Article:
Saddle length is an issue I have been noticing more and more in the past few years, as breeding seems to have really concentrated on making somewhat more ‘compact’ (i.e., ‘shorter’) horses.
So – other than the obvious visual “short-backedness” of a horse, ask yourself…
- Does your horse have a “4-beat” canter?
- Does your horse have tense back muscles which impair movement?
If you answered “yes” to either of the above questions, you may be faced with a saddle length issue. The first is more of a visually obvious result; the second more of a ‘feeling’.
Many of us are familiar with the term “short-backed” to describe a horse, but few of us are aware that even a horse with a back that appears to be of normal length may actually have a very short saddle support area. The length of the saddle support area (the area where the saddle must sit) is what saddle makers and saddle fitters are concerned with, since this will determine how long the panels of this particular horse’s saddle must be.
Breeds that commonly have a short saddle-support area are Friesians; Baroque type horses such as Andalusians, Lusitanos, PREs, and Lippizaners; Arabians; and more and more frequently, “modern-type” Warmbloods. One common saddle fitting issue faced by these breeds is that the panels on dressage saddles often are too long for their backs. In order that these horses may develop to their fullest potential, and work willingly, happily and without pain, it is crucial that they have a saddle with panels that are the correct length for their backs, without impinging on the ovaries or the kidneys.
In order to identify your horse’s saddle-support area – the area where the saddle must sit – do the following:
- With a piece of chalk, outline the edge of your horse’s shoulder blade (photos: left & middle).
- Locate your horse’s last floating rib (photo: right). To do this, find where his hairlines come together in the area of his flank and draw a line straight up to his spine.
The following pictures will help demonstrate some of the important aspects of saddle length:
- A skeletal diagram showing the proper saddle support area with respect to a horse’s rib cage.
- I am pointing to the last supporting rib on a horse with a saddle that fits properly within the boundaries of the saddle support area for this particular horse.
- The red lines represent the changing directional pattern of hair on the horse’s body relative to the last supportive vertebra (notice the panel of this well fitted saddle does not extend past this point).
- The first chalk line represents the front of the scapula (shoulder blade) whereas the second chalk line again represents the last supportive vertebra.
- My left hand is pointing to just behind the shoulder blade where the saddle ideally should be placed and not extend past the last vertebra outlined.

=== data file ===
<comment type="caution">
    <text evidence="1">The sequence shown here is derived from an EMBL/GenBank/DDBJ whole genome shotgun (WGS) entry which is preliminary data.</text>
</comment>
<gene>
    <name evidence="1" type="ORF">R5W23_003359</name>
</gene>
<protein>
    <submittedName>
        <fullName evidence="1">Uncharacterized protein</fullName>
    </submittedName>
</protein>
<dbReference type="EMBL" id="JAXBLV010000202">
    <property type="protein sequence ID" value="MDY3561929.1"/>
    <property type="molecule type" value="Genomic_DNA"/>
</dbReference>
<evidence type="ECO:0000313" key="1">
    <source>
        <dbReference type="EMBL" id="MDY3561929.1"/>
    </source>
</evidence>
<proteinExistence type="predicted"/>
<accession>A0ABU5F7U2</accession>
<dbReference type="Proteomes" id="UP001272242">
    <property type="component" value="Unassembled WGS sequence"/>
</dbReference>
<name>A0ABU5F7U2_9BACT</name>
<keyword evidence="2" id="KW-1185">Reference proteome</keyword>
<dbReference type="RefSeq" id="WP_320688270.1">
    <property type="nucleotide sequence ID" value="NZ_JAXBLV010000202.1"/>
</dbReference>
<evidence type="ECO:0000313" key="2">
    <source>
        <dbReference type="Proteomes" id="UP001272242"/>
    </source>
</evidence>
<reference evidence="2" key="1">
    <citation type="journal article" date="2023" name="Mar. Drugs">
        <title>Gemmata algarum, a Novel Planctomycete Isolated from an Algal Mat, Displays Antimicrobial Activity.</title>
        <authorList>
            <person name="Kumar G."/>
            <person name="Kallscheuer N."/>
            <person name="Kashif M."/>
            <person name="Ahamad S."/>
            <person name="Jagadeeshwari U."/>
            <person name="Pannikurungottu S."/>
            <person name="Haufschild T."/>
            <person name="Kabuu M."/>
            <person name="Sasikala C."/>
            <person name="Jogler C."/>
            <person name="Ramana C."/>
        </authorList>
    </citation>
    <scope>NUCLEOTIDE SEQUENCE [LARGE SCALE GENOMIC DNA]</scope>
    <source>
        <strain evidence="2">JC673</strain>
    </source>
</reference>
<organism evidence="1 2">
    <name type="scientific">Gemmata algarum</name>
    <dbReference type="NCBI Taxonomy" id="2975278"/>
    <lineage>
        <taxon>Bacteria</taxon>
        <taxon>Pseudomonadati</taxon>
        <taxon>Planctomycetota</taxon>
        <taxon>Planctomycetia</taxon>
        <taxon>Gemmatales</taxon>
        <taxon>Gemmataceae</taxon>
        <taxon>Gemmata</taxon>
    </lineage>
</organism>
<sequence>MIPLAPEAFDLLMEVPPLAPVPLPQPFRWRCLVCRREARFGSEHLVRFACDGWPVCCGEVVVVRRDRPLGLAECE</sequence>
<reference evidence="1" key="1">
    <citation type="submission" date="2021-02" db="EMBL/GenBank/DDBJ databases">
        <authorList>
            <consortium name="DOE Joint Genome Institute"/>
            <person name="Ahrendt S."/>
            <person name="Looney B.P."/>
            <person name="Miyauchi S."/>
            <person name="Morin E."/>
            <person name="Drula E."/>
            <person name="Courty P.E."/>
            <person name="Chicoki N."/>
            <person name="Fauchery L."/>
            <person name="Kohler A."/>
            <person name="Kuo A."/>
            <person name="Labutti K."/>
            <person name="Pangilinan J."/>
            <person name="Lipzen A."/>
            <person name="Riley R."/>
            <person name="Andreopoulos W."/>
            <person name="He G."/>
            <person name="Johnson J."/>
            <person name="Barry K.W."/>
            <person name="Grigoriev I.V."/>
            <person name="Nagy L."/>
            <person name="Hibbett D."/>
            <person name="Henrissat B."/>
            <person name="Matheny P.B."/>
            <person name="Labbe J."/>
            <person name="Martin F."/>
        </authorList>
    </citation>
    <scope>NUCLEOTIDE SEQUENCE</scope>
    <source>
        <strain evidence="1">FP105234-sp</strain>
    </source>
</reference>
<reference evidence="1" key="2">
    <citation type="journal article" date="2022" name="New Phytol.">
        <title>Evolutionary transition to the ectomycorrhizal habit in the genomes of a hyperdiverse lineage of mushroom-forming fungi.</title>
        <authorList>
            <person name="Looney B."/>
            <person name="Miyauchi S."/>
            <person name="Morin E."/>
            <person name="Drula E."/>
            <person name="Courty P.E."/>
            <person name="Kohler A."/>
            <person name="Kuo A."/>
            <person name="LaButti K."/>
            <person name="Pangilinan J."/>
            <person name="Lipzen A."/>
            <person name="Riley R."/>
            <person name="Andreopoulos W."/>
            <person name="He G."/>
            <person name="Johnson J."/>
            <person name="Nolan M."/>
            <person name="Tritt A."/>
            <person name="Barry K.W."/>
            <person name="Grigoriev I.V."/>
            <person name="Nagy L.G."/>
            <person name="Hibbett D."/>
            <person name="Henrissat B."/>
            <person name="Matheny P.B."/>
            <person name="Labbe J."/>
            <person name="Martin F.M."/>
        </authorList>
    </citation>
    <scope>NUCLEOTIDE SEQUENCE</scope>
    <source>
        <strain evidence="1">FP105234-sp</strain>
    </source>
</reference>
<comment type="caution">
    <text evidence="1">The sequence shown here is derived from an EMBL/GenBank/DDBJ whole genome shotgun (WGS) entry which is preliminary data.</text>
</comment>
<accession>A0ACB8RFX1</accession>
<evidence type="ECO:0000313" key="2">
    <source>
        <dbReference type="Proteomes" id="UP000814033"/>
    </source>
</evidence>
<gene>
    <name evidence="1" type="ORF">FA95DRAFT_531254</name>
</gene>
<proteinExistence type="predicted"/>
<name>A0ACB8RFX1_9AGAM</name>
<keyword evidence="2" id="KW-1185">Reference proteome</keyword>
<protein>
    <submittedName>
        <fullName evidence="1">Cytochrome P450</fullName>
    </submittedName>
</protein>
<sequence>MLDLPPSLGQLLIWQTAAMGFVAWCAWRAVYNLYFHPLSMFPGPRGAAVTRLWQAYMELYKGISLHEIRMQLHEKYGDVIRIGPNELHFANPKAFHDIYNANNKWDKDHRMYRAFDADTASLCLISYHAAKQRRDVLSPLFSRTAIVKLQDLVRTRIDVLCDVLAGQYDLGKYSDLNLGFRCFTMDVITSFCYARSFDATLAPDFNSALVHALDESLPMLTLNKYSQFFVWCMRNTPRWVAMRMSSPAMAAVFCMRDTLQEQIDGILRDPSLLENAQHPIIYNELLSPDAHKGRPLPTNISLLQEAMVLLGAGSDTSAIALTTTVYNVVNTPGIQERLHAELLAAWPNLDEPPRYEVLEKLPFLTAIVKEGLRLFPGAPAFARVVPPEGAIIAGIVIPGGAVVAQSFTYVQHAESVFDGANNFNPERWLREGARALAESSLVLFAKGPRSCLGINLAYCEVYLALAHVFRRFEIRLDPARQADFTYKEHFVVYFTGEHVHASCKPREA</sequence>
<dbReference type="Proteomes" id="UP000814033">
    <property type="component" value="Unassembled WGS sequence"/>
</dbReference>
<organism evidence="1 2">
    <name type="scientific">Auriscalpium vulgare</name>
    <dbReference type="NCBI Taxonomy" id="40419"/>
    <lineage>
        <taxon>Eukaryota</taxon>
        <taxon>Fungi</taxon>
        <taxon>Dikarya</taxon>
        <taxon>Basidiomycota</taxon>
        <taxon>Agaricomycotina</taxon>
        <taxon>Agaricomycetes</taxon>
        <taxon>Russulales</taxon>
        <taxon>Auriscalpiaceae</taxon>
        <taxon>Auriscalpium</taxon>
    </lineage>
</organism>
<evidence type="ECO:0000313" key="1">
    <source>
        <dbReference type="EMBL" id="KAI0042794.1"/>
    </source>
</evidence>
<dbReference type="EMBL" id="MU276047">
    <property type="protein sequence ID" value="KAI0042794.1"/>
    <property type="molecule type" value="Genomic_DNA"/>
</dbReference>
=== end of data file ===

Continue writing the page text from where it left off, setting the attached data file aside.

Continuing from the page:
- I am drawing ‘pain lines’ from pinched nerves that appear on some horses when they have an ill fitting saddle.
First, the saddle must sit behind the shoulder. But, and particularly at the canter, a saddle that is too long often will get driven forward into the shoulder. As I previously wrote in my blog concerning billet alignment, this can produce a buildup of scar tissue on the scapula, and over time, the scapula may actually be chipped away by the tree points of the saddle.
Second, the saddle cannot extend past the last floating rib. If a saddle is too long for a particular horse, the rear of the panels will extend past the horse’s saddle support area. This is extremely uncomfortable for the horse, as it puts pressure on his lumbar region. A horse ridden in a saddle that is too long will often tighten his lower back muscles; in some cases, you can actually see the horse hollow and drop his back in an attempt to get away from the pressure of the saddle. He may even buck in extreme cases, in an effort to get the weight off his lumbar area. Finally, he may have difficulty moving forward into the canter, or may simply be persistently “off” for no readily apparent reason.
If these are issues you have been facing, and have been unable to actually attribute them to anything ‘real’ (like illness of some sort for example) then perhaps you might consider that it could simply be that the saddle is too long for your horse’s back and is making him extremely uncomfortable – which is why this ‘acting out’ occurs. Think about how you would feel if you had something constantly pounding into your kidneys. It is possible for some manufacturers (including Schleese!J) to make a saddle with for example, an 18.0” seat for the rider who needs a little more room, with a 17.5” panel to accommodate the horse’s back.
Sometimes you have to look past the obvious symptoms to find the cause …